February 23, 2012

The Changing Landscape

As we have discussed before in our blog. “Once Upon A Boutique,” there is a rapid shift driven by technology and cultural change developing as newness, excitement, uniqueness, and digital progress revolutionize. Without a doubt, the fashion industry has definitely begun to step out from behind the shadows of other industries and acknowledge this change in societal standards. From traditional catalogs and shopping malls to a digital age of online shopping, apps, reality television and innovative store concepts, it’s time to move forward but what’s next?

Collaborations with designers have become modus operandi since H&M first exposed the retail sector to this new approach to merchandising. Target remains a huge leader in the industry as it continually experiments with new concepts including its Go International program not to mention numerous standalone designer collaborations including the likes of Jason Wu and Missoni. A few weeks ago, we discussed in our February MBF Picks how Target has announced the introduction of Apple centers in some of its stores later this year as well as the launch of "The Shops at Target" starting sometime in May.

photo via wwd.com

Major department stores have jumped on the collaboration bandwagon as well by teaming up with contemporary labels to create exclusivity, opportunity and appeal in an over-saturated market. Most recently to launch is Bloomingdale’s with ABC Family's series Jane by Design, Alberta Ferretti for Macy’s, J.C. Penney and Nanette Lepore and Lord & Taylor who is offering a selection of capsule collections by designers such as Yoana Baraschi and the label Z Spoke. What's most interesting is, both Bloomingdale's and J.C. Penney are strategically reaching out to a teenage market that is typically more label pretentious to help gain marketshare.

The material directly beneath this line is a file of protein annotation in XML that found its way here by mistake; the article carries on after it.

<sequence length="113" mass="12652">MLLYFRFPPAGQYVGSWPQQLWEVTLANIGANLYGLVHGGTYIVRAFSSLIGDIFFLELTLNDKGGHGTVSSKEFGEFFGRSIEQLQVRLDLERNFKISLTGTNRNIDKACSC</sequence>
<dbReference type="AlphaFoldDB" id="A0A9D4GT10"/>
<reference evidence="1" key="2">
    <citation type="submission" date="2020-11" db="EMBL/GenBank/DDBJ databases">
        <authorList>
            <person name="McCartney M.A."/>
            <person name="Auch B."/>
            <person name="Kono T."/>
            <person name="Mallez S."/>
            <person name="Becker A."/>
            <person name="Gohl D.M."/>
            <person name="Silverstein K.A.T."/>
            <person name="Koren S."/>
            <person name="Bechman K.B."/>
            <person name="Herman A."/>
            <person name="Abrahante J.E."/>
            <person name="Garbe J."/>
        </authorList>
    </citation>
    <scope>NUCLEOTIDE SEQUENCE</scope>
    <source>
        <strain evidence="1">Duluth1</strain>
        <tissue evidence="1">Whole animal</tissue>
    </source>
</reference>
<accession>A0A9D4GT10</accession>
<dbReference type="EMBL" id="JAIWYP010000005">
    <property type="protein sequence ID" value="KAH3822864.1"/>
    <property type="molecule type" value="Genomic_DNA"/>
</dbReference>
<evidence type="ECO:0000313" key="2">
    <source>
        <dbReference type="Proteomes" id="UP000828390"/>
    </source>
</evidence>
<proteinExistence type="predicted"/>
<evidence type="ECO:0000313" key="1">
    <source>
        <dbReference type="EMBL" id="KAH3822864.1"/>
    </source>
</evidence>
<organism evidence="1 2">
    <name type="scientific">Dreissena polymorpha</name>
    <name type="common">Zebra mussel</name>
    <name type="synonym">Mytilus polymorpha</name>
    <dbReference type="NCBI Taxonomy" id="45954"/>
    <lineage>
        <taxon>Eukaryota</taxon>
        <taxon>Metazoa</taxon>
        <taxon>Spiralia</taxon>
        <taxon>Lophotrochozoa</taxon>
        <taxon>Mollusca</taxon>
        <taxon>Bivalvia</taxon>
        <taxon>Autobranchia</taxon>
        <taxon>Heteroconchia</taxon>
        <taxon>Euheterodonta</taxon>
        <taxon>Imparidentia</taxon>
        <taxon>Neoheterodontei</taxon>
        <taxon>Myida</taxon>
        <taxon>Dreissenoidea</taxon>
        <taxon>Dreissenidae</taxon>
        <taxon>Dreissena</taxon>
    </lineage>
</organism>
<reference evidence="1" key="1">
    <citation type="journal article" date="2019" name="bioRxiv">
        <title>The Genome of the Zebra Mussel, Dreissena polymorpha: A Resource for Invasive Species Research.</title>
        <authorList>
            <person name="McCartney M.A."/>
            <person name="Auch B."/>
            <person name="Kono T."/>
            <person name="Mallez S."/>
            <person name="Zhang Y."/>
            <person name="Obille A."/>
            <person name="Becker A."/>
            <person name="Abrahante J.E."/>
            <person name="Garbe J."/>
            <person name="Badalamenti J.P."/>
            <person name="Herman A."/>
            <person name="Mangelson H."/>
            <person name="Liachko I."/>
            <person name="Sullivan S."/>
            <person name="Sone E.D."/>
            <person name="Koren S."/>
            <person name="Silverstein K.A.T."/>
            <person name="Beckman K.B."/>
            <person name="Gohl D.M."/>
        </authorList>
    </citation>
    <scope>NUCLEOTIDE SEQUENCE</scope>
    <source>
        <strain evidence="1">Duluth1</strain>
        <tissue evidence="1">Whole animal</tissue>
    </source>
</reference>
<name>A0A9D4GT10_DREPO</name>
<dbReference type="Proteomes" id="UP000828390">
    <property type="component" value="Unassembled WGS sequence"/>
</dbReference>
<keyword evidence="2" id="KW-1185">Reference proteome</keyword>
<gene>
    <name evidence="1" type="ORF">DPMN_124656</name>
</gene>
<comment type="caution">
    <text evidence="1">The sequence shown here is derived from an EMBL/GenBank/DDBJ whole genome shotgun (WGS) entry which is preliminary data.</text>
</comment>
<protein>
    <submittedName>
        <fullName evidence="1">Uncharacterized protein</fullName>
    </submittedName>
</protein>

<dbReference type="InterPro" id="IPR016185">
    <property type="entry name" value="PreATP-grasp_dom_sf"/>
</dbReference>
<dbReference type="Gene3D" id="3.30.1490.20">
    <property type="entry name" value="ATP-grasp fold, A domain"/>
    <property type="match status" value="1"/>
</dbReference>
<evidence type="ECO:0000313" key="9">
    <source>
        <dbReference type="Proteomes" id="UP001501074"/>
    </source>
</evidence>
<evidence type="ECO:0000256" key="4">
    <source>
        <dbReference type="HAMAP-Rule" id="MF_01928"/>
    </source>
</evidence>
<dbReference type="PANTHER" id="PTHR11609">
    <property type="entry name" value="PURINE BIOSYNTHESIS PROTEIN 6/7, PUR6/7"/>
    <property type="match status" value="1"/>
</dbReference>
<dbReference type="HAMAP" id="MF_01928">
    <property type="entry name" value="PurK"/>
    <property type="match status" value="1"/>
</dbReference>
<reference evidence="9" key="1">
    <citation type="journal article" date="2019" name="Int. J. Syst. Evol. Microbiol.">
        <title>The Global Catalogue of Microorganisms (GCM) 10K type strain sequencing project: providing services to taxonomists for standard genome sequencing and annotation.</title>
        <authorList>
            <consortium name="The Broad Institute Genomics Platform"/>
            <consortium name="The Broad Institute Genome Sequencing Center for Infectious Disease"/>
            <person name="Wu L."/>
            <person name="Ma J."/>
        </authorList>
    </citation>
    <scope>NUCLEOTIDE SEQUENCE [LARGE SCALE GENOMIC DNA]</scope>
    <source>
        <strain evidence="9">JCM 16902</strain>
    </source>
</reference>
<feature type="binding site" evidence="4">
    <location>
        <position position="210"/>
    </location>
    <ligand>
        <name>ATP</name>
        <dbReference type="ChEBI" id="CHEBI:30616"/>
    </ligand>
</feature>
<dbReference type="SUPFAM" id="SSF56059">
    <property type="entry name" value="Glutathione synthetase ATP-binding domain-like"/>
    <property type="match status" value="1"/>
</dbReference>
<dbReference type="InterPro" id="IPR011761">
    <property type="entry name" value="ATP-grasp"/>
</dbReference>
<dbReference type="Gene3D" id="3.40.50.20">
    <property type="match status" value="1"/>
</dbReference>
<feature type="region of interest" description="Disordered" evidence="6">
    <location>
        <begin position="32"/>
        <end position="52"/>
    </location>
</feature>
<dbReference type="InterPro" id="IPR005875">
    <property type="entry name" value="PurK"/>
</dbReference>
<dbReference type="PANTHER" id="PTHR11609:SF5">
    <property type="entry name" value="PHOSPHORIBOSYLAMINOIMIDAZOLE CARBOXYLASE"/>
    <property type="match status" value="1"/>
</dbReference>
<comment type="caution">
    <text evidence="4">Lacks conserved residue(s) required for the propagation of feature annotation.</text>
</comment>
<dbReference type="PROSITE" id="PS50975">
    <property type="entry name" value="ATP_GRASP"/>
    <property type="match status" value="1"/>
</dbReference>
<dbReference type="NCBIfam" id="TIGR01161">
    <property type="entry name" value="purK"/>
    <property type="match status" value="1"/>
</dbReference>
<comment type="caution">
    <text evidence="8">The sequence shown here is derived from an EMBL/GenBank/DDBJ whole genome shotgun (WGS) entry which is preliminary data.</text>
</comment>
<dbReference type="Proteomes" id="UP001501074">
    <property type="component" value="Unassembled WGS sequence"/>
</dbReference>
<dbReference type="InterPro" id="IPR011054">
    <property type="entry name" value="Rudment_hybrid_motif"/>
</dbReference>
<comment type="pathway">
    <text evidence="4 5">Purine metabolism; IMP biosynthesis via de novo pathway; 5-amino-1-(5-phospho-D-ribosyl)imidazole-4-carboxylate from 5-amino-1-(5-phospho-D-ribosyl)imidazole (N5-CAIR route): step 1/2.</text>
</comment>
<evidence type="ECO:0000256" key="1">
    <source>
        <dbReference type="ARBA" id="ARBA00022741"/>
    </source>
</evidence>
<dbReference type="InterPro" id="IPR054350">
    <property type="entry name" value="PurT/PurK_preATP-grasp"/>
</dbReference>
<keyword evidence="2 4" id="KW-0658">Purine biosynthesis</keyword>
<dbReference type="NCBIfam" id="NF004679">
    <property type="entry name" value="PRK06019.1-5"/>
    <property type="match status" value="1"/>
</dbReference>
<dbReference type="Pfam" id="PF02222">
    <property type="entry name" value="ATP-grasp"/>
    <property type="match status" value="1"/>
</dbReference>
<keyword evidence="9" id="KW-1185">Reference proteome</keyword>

video via yotube.com

Speaking of collaborations, Macy's, H&M, and Saks seem to be following directly in suit as NBC's new show, Fashion Star debuts next month. The reality based competition takes contestants comprised of boutique owners and designers alike and presents them to buyers from the three fashion companies to choose as the next major fashion brand. Sound familiar? Well remember imitation is flattery Target, so keep up the good work!

From paper to platform, both Urban Outfitters and Gap are integrating technology into traditional print services to help drive sales. While Urban Outfitters continues to send catalogs via the mail, this February's edition experiments with QR codes located on each page that can be scanned by cellphones to watch a behind the scenes making of the catalog. Meanwhile in an effort to attract style points, Gap partners up with AKQA to promote the digital catalog, Styld.by, where fashion experts from FabSugar, Lookbook.nu, and Refinery29 are featured incorporating Gap's clothing into their own personal style.

As streetwear and personal style blogs take over the online fashion universe, who doesn't love to shop the streets? Well, with the new app, Kaleidoscope, which partners with modelinia.com, you now can! Using your smartphone you can literally shop both editorials and street style blogs and purchase whatever you fancy! While the app has only been released to Android users, iPhone and iPad versions are expected to be released soon!

photo via The NY Times

Mall culture is drastically vanishing into the unknown as more and more stores empty out of these mass retail communities. What once was a common place for compulsive shoppers and the latest and greatest goodies, has turned into a retail nightmare of bankruptcy and vacant real estate. In an effort to survive, new tenants have moved in to rent out space that range in everything from schools to medical clinics, government centers, aquariums, casinos, and even churches. Some malls which have such little traffic are being reconstructed into more useful commodities like vegetable gardens, golf courses, housing, or even town squares as people seek to shop in less overwhelming environments.